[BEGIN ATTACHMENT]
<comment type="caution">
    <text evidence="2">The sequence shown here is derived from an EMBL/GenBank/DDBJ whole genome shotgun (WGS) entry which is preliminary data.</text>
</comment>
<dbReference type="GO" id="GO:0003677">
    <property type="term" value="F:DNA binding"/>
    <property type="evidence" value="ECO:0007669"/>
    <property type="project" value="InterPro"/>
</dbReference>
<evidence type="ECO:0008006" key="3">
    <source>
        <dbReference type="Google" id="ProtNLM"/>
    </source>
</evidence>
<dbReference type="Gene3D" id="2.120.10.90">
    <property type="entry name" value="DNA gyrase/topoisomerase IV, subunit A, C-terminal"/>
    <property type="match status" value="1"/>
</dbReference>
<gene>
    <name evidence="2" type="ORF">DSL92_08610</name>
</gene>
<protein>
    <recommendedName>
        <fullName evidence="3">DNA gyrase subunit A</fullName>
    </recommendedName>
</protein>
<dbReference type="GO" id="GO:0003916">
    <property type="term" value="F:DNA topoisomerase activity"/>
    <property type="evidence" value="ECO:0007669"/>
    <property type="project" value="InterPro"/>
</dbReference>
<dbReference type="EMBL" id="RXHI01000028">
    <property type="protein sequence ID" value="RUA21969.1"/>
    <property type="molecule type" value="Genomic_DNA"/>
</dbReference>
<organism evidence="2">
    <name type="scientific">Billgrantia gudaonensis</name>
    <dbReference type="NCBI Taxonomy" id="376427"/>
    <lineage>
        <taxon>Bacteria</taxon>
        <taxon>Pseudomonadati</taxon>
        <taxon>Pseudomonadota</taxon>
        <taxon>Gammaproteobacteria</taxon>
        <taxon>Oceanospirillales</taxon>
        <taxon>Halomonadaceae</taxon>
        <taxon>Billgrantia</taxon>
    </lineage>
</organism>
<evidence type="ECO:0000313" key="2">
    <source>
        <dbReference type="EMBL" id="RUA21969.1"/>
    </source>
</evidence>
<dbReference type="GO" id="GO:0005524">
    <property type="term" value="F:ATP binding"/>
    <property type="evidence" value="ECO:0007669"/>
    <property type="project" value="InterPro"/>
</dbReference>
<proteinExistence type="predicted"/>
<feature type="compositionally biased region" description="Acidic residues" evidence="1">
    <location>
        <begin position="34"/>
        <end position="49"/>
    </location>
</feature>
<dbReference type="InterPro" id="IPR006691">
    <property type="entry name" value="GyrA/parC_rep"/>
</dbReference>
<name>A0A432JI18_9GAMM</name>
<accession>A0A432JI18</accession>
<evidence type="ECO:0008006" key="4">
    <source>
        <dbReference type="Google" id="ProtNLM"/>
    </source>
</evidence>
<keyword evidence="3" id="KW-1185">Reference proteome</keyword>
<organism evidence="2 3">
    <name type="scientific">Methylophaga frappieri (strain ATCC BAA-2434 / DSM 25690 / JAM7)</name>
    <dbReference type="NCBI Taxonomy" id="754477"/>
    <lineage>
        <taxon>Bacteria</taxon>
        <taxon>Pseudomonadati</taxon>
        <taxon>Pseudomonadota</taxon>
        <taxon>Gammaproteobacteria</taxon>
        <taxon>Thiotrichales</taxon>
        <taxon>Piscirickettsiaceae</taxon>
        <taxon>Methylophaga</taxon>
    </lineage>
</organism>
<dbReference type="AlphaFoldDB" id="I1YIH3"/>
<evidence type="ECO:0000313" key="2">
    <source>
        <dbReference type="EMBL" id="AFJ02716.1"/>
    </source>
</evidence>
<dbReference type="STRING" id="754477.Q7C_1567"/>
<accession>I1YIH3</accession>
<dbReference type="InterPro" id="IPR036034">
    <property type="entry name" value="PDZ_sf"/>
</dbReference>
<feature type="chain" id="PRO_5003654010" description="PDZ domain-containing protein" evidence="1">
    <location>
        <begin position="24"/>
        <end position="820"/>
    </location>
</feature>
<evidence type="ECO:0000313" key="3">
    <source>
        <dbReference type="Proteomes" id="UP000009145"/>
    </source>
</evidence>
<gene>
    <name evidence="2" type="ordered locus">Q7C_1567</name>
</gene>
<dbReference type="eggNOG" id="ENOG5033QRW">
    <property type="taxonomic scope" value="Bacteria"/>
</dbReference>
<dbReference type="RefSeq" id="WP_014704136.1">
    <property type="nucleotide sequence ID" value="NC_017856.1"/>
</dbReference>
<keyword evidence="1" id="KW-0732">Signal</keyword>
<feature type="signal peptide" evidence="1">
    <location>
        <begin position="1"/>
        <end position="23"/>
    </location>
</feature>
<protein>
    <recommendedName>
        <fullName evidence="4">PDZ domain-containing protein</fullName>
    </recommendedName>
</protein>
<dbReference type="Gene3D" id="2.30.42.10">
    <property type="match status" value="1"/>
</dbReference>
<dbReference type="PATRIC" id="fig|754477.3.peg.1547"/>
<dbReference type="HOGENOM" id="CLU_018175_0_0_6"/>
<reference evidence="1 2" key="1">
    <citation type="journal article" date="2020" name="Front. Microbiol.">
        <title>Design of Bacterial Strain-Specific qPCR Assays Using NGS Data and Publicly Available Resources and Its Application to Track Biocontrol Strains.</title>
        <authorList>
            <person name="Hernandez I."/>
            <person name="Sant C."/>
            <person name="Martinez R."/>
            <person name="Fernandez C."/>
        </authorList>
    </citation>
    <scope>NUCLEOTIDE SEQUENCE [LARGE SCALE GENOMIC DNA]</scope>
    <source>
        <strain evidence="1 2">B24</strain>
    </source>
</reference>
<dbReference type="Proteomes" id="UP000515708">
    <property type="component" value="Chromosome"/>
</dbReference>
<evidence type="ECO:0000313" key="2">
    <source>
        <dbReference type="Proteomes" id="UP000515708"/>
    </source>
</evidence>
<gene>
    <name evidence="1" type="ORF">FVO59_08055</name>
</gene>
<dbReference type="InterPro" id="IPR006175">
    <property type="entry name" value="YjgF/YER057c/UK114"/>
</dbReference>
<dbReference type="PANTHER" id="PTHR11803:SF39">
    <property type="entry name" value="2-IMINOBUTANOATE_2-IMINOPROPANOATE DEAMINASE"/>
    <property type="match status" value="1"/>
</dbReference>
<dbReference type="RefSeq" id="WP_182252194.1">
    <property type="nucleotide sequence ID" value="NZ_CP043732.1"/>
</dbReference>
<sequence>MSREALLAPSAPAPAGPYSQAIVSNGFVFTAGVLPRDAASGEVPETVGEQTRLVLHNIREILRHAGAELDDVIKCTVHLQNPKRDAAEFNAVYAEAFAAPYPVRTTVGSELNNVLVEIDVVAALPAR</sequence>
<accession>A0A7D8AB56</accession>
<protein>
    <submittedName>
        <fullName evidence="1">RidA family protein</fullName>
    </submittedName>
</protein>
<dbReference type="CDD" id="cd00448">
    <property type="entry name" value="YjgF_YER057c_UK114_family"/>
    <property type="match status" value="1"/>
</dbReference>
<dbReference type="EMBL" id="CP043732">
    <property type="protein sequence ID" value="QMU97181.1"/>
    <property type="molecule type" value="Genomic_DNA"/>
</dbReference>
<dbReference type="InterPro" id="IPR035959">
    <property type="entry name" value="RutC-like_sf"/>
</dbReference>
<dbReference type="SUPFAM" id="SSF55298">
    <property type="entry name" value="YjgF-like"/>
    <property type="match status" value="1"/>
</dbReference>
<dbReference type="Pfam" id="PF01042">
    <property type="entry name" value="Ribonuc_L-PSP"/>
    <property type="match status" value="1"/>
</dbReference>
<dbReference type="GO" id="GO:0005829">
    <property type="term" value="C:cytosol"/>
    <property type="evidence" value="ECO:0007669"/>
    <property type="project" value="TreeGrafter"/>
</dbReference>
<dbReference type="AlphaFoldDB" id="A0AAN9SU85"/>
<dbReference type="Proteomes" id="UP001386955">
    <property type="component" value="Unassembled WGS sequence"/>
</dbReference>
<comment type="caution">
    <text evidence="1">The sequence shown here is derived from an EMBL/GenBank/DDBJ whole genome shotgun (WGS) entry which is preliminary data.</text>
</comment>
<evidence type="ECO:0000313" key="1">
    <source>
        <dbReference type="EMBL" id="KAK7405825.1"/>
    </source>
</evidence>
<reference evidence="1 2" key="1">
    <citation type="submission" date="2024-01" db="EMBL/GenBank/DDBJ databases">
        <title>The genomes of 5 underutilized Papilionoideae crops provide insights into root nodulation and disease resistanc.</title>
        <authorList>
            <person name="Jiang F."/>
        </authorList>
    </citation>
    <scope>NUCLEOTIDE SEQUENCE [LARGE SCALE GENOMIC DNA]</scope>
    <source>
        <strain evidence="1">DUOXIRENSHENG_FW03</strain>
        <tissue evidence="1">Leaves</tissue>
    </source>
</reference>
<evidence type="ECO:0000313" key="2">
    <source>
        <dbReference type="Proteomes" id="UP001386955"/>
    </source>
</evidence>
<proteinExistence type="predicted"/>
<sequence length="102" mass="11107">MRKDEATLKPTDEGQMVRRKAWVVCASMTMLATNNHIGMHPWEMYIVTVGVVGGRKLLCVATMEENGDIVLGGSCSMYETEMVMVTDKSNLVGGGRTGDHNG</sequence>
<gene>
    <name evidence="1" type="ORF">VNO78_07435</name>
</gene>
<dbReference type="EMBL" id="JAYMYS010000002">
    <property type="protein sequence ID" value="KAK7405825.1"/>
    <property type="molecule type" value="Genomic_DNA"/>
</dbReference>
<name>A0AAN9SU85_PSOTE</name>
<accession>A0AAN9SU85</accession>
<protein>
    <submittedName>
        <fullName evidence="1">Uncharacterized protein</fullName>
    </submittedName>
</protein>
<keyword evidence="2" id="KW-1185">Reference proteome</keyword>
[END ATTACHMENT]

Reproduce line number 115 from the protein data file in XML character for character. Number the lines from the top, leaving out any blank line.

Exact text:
    <property type="taxonomic scope" value="Bacteria"/>